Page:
## a unique way of thinking

Think of the graph of the function y=f(x) as a roller coaster track. You, as an unlucky amusement park visitor, is thrown into an eternally powered roller coaster that rides on the graph.

The limit of the function at x=a, is what your position is when the shadow of your cart goes over x=a. Of course, if the track is solid at that point, your cart is on the track. However, if there is a small hole on the track--- that is, the function is not defined at x=a, but defined at both sides of it, your cart will fly right over the gap-- hold your breath.

So if the function has the form y=2x, yet x is not defined at 2, then the limit of the function at x=2 is still four.

(By the way, for those who play MW3, Mind the Gap is my favorite campaign mission.)

Now, if the limit goes to infinity-- then you visit the kingdom on the clouds. We say the limit diverges, or it is infinity. Just like the U.S. debt ceiling, if you know what I'm talking about. If there are wild variations-- the cart will get thrown off track-- the limit does not exist! Using the same reasoning, we can see if the function approaches different values from both sides, your cart, alongside with you in it, will undergo a peculiar experience, not available at any licensed amusement park. Chances are you are not going to wake up to tell the tale. The limit does not exist.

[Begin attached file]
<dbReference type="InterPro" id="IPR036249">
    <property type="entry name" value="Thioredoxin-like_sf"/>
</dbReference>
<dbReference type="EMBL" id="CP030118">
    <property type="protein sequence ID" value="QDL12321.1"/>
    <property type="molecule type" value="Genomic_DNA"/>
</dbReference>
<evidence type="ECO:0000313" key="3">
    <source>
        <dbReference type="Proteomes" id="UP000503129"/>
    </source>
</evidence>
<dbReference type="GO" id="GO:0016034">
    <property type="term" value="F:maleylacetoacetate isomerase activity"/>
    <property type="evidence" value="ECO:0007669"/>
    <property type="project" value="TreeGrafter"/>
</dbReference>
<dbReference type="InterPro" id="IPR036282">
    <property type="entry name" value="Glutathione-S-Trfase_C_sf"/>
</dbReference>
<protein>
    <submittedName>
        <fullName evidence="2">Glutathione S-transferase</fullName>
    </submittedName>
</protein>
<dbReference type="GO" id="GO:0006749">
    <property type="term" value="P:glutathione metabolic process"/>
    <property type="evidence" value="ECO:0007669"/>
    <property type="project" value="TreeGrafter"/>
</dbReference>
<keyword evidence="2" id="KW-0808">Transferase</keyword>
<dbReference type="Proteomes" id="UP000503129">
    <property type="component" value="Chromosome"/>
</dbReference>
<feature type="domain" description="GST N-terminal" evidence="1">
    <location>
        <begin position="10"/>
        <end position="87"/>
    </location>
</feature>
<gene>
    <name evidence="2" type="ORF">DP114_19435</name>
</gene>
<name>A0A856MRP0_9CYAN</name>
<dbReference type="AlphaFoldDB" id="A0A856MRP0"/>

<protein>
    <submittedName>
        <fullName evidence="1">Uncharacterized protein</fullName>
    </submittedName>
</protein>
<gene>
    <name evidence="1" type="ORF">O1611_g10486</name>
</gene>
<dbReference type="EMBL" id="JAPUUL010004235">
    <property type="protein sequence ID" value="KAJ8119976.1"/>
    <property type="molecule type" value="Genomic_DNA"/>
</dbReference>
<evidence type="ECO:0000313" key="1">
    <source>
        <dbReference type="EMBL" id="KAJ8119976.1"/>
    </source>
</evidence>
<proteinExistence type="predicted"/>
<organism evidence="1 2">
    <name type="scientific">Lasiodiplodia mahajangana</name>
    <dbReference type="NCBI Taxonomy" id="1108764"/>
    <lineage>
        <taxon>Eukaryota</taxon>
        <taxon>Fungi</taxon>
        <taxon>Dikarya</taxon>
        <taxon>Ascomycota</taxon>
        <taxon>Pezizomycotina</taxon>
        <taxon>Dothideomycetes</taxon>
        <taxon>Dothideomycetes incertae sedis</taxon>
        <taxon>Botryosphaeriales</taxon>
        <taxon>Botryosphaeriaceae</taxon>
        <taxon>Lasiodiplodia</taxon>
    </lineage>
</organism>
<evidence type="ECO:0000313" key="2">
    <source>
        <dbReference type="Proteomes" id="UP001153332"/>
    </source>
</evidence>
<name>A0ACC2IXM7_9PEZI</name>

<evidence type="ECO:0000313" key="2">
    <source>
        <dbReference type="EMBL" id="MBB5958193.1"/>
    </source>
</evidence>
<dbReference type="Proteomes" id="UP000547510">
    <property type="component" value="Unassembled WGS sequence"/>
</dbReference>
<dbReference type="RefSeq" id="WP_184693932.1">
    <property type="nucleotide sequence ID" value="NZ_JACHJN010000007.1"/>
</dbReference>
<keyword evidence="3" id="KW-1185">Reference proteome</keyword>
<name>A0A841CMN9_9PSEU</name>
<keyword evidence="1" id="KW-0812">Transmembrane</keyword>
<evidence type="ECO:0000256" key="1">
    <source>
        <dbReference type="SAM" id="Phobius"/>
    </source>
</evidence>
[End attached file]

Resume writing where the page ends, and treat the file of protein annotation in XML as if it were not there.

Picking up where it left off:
The limit of the function at x=a, is what your position is when the shadow of your cart goes over x=a. Of course, if the track is solid at that point, your cart is on the track. However, if there is a small hole on the track--- that is, the function is not defined at x=a, but defined at both sides of it, your cart will fly right over the gap-- hold your breath.

So if the function has the form y=2x, yet x is not defined at 2, then the limit of the function at x=2 is still four.

(By the way, for those who play MW3, Mind the Gap is my favorite campaign mission.)

Now, if the limit goes to infinity-- then you visit the kingdom on the clouds. We say the limit diverges, or it is infinity. Just like the U.S. debt ceiling, if you know what I'm talking about. If there are wild variations-- the cart will get thrown off track-- the limit does not exist! Using the same reasoning, we can see if the function approaches different values from both sides, your cart, alongside with you in it, will undergo a peculiar experience, not available at any licensed amusement park. Chances are you are not going to wake up to tell the tale. The limit does not exist.